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J Pers Med. 2019 Jan 7;9(1). pii: E1. doi: 10.3390/jpm9010001.

Restoring Dystrophin Expression in Duchenne Muscular Dystrophy: Current Status of Therapeutic Approaches.

Author information

1
Department of Child Neurology, National Center Hospital, National Center of Neurology and Psychiatry, 4-1-1 Ogawahigashi-cho, Kodaira, Tokyo 187-8551, Japan. ymotohashi@ncnp.go.jp.
2
Department of Molecular Therapy, National Institute of Neuroscience, National Center of Neurology and Psychiatry, 4-1-1 Ogawahigashi-cho, Kodaira, Tokyo 187-8502, Japan. ymotohashi@ncnp.go.jp.
3
Translational Medical Center, National Center of Neurology and Psychiatry, 4-1-1 Ogawahigashi-cho, Kodaira, Tokyo 187-8502, Japan. komakih@ncnp.go.jp.
4
Department of Geriatric Medicine, Tokyo Metropolitan Institute of Gerontology, Itabashi, Tokyo, 173-0015, Japan. nmotoha@tmig.or.jp.
5
Department of Molecular Therapy, National Institute of Neuroscience, National Center of Neurology and Psychiatry, 4-1-1 Ogawahigashi-cho, Kodaira, Tokyo 187-8502, Japan. takeda@ncnp.go.jp.
6
Department of Medical Genetics, Faculty of Medicine and Dentistry, University of Alberta. 831 Medical Sciences Building, 8613-114 St., Edmonton, AB T6G 2H7, Canada. toshifum@ualberta.ca.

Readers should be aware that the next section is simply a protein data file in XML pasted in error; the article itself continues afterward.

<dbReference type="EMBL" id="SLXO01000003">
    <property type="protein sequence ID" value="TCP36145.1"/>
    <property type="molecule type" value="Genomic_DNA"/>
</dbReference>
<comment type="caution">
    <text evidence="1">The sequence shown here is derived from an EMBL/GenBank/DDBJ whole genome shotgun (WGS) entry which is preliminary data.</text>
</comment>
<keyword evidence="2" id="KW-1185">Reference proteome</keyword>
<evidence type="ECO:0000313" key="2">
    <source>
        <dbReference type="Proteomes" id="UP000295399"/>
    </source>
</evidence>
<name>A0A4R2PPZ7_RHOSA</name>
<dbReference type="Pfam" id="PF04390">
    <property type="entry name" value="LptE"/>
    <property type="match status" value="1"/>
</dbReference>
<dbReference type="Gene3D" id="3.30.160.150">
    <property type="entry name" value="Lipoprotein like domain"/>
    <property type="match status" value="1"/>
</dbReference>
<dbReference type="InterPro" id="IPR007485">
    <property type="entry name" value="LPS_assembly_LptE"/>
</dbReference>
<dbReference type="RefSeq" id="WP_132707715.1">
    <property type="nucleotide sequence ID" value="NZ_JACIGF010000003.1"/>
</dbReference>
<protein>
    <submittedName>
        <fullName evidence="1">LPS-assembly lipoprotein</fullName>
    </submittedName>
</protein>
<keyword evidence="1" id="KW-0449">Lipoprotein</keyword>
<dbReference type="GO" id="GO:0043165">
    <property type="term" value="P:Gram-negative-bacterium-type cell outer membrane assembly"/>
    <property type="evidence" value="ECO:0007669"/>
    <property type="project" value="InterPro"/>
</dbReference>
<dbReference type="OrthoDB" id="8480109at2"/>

7
Department of Molecular Therapy, National Institute of Neuroscience, National Center of Neurology and Psychiatry, 4-1-1 Ogawahigashi-cho, Kodaira, Tokyo 187-8502, Japan. tsugu56@ncnp.go.jp.

Abstract

Duchenne muscular dystrophy (DMD), a rare genetic disorder characterized by progressive muscle weakness, is caused by the absence or a decreased amount of the muscle cytoskeletal protein dystrophin. Currently, several therapeutic approaches to cure DMD are being investigated, which can be categorized into two groups: therapies that aim to restore dystrophin expression, and those that aim to compensate for the lack of dystrophin. Therapies that restore dystrophin expression include read-through therapy, exon skipping, vector-mediated gene therapy, and cell therapy. Of these approaches, the most advanced are the read-through and exon skipping therapies. In 2014, ataluren, a drug that can promote ribosomal read-through of mRNA containing a premature stop codon, was conditionally approved in Europe. In 2016, eteplirsen, a morpholino-based chemical capable of skipping exon 51 in premature mRNA, received conditional approval in the USA. Clinical trials on vector-mediated gene therapy carrying micro- and mini- dystrophin are underway. More innovative therapeutic approaches include CRISPR/Cas9-based genome editing and stem cell-based cell therapies. Here we review the current status of therapeutic approaches for DMD, focusing on therapeutic approaches that can restore dystrophin.

KEYWORDS:

cell therapy; exon skipping; read-through; vector-mediated gene therapy

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